Weight / Sizing

The Crux X2 Storm is a relatively small tent, at only 41 square feet of total surface area (inner tent plus vestibules), yet its space:weight ratio compares favorably to larger tents (compare the 0.44 ft2/oz to the 0.51 ft2/oz of the Mountain Hardwear Trango 2, which enjoys economies of scale in its 51 square feet of surface area). The Crux X2 Storm sits apart from its competition in this respect. On paper, the numbers make the double-wall Crux X2 Storm competitive even with most of the lighter three- and four-pole single wall tents on the market, e.g., the Bibler Tempest and Fitzroy models.

Usable Space

Steep walls induced by four-pole geodesic geometry and a nearly-rectangular layout offer excellent usage of interior volume. Lack of a vestibule pole compromises interior vestibule volume, which is a factor when melting snow on a white gas stove, but the weight savings may be worth it. External vestibules in the front and rear are snow camping blessings to keep wet gear and hard goods separate from the dry inner tent. For more space, you can size up to the X2 Bomb model (3.4 kg, 7.5 lb), which offers a larger inner tent that eliminates the rear vestibule and adds an overhead vestibule pole. And, a new tent in the line - the X2 Stealth, will be a stripped down version of the X2 Storm with a target weight of 2.5 kg (5.5 lb), no rear vestibule, no vents in the fly, a slightly higher cut, no inner pockets, and even lighter weight fabrics.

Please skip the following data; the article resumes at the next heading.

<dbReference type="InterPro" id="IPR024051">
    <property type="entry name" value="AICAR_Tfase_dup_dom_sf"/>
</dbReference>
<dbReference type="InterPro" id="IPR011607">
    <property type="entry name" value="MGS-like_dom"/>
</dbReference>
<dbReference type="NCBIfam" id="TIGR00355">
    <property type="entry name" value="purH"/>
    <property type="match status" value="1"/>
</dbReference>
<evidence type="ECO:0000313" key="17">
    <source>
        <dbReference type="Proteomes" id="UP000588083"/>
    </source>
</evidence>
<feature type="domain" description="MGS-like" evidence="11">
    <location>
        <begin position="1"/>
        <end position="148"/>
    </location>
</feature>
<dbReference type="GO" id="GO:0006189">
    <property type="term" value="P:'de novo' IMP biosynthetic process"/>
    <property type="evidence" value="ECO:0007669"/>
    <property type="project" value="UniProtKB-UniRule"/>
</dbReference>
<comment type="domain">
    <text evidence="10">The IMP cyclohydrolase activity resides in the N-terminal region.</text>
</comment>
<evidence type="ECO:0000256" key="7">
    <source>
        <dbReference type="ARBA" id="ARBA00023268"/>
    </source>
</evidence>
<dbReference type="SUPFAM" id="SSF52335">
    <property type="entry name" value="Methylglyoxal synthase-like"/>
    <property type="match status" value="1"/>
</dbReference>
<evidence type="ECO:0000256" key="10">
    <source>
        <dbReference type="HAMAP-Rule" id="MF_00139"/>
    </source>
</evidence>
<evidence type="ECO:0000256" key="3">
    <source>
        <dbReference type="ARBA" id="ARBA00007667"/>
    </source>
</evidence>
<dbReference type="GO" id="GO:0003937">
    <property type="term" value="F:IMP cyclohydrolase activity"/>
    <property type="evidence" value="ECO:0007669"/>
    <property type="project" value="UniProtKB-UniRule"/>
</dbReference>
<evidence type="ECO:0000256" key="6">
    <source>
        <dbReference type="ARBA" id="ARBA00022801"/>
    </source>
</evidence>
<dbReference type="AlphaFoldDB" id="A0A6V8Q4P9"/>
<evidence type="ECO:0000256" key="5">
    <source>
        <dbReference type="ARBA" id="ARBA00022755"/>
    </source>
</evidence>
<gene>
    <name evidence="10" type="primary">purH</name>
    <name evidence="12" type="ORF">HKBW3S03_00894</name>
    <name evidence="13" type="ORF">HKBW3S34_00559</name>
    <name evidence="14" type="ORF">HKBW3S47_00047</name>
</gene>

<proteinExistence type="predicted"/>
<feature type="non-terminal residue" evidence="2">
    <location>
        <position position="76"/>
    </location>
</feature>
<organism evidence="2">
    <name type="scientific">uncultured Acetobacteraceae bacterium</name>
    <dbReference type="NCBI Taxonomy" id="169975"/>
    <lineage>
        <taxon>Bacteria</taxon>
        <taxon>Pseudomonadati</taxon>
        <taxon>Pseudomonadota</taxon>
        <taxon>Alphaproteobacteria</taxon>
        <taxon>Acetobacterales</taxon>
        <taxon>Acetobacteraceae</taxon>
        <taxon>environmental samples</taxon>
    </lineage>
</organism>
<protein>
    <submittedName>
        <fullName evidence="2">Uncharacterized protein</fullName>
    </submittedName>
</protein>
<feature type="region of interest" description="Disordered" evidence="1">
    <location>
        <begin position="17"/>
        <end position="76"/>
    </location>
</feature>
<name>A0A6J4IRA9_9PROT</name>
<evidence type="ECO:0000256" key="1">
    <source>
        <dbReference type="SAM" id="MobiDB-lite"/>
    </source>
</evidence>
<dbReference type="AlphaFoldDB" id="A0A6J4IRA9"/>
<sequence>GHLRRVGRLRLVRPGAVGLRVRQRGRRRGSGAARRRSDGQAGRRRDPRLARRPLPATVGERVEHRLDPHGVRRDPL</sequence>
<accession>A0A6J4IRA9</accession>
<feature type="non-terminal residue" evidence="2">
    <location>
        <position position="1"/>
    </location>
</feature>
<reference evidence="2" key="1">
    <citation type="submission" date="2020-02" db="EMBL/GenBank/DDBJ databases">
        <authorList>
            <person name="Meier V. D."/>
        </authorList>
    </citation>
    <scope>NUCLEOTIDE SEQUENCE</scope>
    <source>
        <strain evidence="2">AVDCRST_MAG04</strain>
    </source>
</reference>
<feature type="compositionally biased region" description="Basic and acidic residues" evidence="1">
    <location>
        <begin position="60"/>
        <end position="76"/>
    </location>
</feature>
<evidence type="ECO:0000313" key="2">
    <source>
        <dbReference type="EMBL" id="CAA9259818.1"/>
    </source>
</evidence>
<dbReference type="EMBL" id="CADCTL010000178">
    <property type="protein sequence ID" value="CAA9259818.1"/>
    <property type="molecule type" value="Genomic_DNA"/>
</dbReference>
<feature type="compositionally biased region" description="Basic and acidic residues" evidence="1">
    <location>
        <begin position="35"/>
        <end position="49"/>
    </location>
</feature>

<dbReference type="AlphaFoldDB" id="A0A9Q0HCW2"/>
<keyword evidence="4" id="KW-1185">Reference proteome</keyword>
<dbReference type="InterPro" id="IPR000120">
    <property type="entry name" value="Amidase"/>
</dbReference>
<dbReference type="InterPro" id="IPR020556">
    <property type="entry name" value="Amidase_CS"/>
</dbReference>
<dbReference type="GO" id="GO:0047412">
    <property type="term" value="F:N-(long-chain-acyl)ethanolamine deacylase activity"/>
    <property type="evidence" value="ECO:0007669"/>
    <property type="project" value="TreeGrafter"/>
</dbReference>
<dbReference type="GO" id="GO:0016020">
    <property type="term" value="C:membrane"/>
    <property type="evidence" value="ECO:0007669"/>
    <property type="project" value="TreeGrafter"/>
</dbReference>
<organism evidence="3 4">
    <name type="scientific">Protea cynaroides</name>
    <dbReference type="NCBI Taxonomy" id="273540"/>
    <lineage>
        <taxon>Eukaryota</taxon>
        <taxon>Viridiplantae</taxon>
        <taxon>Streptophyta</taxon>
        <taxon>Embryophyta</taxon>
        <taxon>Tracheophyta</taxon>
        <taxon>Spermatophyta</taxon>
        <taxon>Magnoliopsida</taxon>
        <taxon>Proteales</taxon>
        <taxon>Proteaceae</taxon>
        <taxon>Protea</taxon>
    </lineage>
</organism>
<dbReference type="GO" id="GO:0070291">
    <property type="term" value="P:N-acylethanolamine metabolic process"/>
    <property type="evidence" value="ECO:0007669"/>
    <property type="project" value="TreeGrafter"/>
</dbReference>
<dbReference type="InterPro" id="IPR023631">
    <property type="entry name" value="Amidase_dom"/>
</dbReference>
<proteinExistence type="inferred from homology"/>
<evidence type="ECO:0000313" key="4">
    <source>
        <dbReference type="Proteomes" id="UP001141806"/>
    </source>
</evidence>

Wind Stability

The Crux X2 Storm may know no competitor in its weight class when it comes to wind stability. When this tent is pitched, both the inner and flysheet maintain a drum-tight configuration with little sagging, even after sitting around in wet, cold conditions. Beautiful geometry, combined with outstanding fabric patterning, cutting, and sewing, result in a work of mountain shelter art that few manufacturers are able to achieve. All this prettiness has practical impact, too: even in extremely high winds, there is virtually no flapping and the tent remains quiet and stable. We experienced winds exceeding 75 mph atop Montana's Flathead Pass - winds that slammed into the tent broadside and did little more than oscillate the cylindrical shape in a minor semi-harmonic motion. When the tent was pitched tail into the wind, the wind spilled over it and gave the impression that you were fully protected inside the aluminum skin of a jet airliner at 30,000 feet. Even the relatively bulbous profile of the Trango 2, well-known for its perceived stability, couldn't compare to the quietude of the Crux X2 Storm.

Storm Protection